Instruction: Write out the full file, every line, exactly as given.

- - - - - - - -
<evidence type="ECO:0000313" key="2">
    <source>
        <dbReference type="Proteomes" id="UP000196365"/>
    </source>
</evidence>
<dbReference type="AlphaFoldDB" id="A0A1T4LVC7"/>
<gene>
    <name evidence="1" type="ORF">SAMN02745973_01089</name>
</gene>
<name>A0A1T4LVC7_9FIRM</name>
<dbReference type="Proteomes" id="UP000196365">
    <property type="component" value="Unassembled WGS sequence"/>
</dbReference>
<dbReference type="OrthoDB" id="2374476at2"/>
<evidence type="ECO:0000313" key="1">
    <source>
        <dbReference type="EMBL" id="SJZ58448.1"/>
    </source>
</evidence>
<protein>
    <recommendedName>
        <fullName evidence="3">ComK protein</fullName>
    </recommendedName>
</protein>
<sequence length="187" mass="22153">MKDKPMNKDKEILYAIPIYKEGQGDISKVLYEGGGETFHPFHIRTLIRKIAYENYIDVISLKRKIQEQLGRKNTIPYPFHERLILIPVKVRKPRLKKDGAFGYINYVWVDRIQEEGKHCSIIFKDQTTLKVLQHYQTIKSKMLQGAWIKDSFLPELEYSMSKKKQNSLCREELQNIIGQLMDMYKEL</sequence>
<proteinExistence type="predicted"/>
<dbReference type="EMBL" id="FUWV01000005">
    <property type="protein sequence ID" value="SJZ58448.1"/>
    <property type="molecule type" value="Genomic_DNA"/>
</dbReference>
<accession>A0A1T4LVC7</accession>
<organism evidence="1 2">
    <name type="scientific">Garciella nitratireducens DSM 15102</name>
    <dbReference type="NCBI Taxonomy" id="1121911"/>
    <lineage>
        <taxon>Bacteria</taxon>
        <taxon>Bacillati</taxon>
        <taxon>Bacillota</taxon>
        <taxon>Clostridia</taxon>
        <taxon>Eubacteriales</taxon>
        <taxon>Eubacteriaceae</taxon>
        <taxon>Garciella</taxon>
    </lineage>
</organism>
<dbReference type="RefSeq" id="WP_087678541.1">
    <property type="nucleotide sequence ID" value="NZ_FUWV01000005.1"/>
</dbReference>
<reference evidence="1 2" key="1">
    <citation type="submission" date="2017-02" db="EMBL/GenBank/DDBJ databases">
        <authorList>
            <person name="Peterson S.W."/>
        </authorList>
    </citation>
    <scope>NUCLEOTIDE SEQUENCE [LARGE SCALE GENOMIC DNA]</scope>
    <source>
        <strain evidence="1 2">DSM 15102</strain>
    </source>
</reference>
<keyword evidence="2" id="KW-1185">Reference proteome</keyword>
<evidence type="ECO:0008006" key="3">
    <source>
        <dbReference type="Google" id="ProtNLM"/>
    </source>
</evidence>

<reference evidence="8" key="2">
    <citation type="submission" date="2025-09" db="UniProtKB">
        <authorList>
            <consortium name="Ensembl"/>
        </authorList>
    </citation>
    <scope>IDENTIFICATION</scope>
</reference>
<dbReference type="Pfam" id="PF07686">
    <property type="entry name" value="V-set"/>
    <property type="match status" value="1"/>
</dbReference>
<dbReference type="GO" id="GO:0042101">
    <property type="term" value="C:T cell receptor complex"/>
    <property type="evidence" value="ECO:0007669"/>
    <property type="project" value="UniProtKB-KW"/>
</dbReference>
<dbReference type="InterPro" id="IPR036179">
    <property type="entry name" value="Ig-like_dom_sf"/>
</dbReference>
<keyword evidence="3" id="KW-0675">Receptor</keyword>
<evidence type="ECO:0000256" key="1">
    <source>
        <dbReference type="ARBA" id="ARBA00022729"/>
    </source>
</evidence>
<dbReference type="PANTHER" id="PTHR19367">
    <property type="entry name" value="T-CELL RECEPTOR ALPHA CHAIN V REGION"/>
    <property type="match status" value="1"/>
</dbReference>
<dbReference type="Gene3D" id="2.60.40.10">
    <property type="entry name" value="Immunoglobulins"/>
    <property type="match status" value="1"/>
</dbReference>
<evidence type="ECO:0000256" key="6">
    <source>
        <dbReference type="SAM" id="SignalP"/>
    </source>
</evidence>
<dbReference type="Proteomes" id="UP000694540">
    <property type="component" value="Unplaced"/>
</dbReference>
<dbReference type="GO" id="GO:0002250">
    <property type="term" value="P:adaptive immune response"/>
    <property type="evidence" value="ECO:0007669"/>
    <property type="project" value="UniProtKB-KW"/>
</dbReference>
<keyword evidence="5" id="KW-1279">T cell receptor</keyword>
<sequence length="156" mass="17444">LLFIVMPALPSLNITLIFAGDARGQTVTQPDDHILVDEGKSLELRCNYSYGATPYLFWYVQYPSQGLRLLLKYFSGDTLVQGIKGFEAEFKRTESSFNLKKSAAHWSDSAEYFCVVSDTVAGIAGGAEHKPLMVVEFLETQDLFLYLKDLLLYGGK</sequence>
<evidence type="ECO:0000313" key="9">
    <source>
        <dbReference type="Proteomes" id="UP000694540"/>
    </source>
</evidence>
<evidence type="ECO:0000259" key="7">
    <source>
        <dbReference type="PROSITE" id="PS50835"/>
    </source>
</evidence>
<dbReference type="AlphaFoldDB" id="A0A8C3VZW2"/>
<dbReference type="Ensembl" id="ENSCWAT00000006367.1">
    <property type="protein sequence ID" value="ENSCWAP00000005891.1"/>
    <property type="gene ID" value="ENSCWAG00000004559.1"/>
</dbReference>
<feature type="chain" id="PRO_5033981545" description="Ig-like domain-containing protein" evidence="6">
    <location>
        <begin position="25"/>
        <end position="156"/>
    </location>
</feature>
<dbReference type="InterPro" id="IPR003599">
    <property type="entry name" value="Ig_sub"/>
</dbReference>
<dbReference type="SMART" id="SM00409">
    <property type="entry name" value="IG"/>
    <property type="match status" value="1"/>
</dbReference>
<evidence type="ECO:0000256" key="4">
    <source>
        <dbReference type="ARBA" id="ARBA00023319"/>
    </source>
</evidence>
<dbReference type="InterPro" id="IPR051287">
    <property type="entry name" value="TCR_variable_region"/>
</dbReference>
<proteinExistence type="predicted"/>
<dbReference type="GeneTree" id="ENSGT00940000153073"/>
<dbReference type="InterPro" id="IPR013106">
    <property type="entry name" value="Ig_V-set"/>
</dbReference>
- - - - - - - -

<evidence type="ECO:0000313" key="2">
    <source>
        <dbReference type="Proteomes" id="UP000196365"/>
    </source>
</evidence>
<dbReference type="AlphaFoldDB" id="A0A1T4LVC7"/>
<gene>
    <name evidence="1" type="ORF">SAMN02745973_01089</name>
</gene>
<name>A0A1T4LVC7_9FIRM</name>
<dbReference type="Proteomes" id="UP000196365">
    <property type="component" value="Unassembled WGS sequence"/>
</dbReference>
<dbReference type="OrthoDB" id="2374476at2"/>
<evidence type="ECO:0000313" key="1">
    <source>
        <dbReference type="EMBL" id="SJZ58448.1"/>
    </source>
</evidence>
<protein>
    <recommendedName>
        <fullName evidence="3">ComK protein</fullName>
    </recommendedName>
</protein>
<sequence length="187" mass="22153">MKDKPMNKDKEILYAIPIYKEGQGDISKVLYEGGGETFHPFHIRTLIRKIAYENYIDVISLKRKIQEQLGRKNTIPYPFHERLILIPVKVRKPRLKKDGAFGYINYVWVDRIQEEGKHCSIIFKDQTTLKVLQHYQTIKSKMLQGAWIKDSFLPELEYSMSKKKQNSLCREELQNIIGQLMDMYKEL</sequence>
<proteinExistence type="predicted"/>
<dbReference type="EMBL" id="FUWV01000005">
    <property type="protein sequence ID" value="SJZ58448.1"/>
    <property type="molecule type" value="Genomic_DNA"/>
</dbReference>
<accession>A0A1T4LVC7</accession>
<organism evidence="1 2">
    <name type="scientific">Garciella nitratireducens DSM 15102</name>
    <dbReference type="NCBI Taxonomy" id="1121911"/>
    <lineage>
        <taxon>Bacteria</taxon>
        <taxon>Bacillati</taxon>
        <taxon>Bacillota</taxon>
        <taxon>Clostridia</taxon>
        <taxon>Eubacteriales</taxon>
        <taxon>Eubacteriaceae</taxon>
        <taxon>Garciella</taxon>
    </lineage>
</organism>
<dbReference type="RefSeq" id="WP_087678541.1">
    <property type="nucleotide sequence ID" value="NZ_FUWV01000005.1"/>
</dbReference>
<reference evidence="1 2" key="1">
    <citation type="submission" date="2017-02" db="EMBL/GenBank/DDBJ databases">
        <authorList>
            <person name="Peterson S.W."/>
        </authorList>
    </citation>
    <scope>NUCLEOTIDE SEQUENCE [LARGE SCALE GENOMIC DNA]</scope>
    <source>
        <strain evidence="1 2">DSM 15102</strain>
    </source>
</reference>
<keyword evidence="2" id="KW-1185">Reference proteome</keyword>
<evidence type="ECO:0008006" key="3">
    <source>
        <dbReference type="Google" id="ProtNLM"/>
    </source>
</evidence>

<reference evidence="8" key="2">
    <citation type="submission" date="2025-09" db="UniProtKB">
        <authorList>
            <consortium name="Ensembl"/>
        </authorList>
    </citation>
    <scope>IDENTIFICATION</scope>
</reference>
<dbReference type="Pfam" id="PF07686">
    <property type="entry name" value="V-set"/>
    <property type="match status" value="1"/>
</dbReference>
<dbReference type="GO" id="GO:0042101">
    <property type="term" value="C:T cell receptor complex"/>
    <property type="evidence" value="ECO:0007669"/>
    <property type="project" value="UniProtKB-KW"/>
</dbReference>
<dbReference type="InterPro" id="IPR036179">
    <property type="entry name" value="Ig-like_dom_sf"/>
</dbReference>
<keyword evidence="3" id="KW-0675">Receptor</keyword>
<evidence type="ECO:0000256" key="1">
    <source>
        <dbReference type="ARBA" id="ARBA00022729"/>
    </source>
</evidence>
<dbReference type="PANTHER" id="PTHR19367">
    <property type="entry name" value="T-CELL RECEPTOR ALPHA CHAIN V REGION"/>
    <property type="match status" value="1"/>
</dbReference>
<dbReference type="Gene3D" id="2.60.40.10">
    <property type="entry name" value="Immunoglobulins"/>
    <property type="match status" value="1"/>
</dbReference>
<evidence type="ECO:0000256" key="6">
    <source>
        <dbReference type="SAM" id="SignalP"/>
    </source>
</evidence>
<dbReference type="Proteomes" id="UP000694540">
    <property type="component" value="Unplaced"/>
</dbReference>
<dbReference type="GO" id="GO:0002250">
    <property type="term" value="P:adaptive immune response"/>
    <property type="evidence" value="ECO:0007669"/>
    <property type="project" value="UniProtKB-KW"/>
</dbReference>
<keyword evidence="5" id="KW-1279">T cell receptor</keyword>
<sequence length="156" mass="17444">LLFIVMPALPSLNITLIFAGDARGQTVTQPDDHILVDEGKSLELRCNYSYGATPYLFWYVQYPSQGLRLLLKYFSGDTLVQGIKGFEAEFKRTESSFNLKKSAAHWSDSAEYFCVVSDTVAGIAGGAEHKPLMVVEFLETQDLFLYLKDLLLYGGK</sequence>
<evidence type="ECO:0000313" key="9">
    <source>
        <dbReference type="Proteomes" id="UP000694540"/>
    </source>
</evidence>
<evidence type="ECO:0000259" key="7">
    <source>
        <dbReference type="PROSITE" id="PS50835"/>
    </source>
</evidence>
<dbReference type="AlphaFoldDB" id="A0A8C3VZW2"/>
<dbReference type="Ensembl" id="ENSCWAT00000006367.1">
    <property type="protein sequence ID" value="ENSCWAP00000005891.1"/>
    <property type="gene ID" value="ENSCWAG00000004559.1"/>
</dbReference>
<feature type="chain" id="PRO_5033981545" description="Ig-like domain-containing protein" evidence="6">
    <location>
        <begin position="25"/>
        <end position="156"/>
    </location>
</feature>
<dbReference type="InterPro" id="IPR003599">
    <property type="entry name" value="Ig_sub"/>
</dbReference>
<dbReference type="SMART" id="SM00409">
    <property type="entry name" value="IG"/>
    <property type="match status" value="1"/>
</dbReference>
<evidence type="ECO:0000256" key="4">
    <source>
        <dbReference type="ARBA" id="ARBA00023319"/>
    </source>
</evidence>
<dbReference type="InterPro" id="IPR051287">
    <property type="entry name" value="TCR_variable_region"/>
</dbReference>
<proteinExistence type="predicted"/>
<dbReference type="GeneTree" id="ENSGT00940000153073"/>
<dbReference type="InterPro" id="IPR013106">
    <property type="entry name" value="Ig_V-set"/>
</dbReference>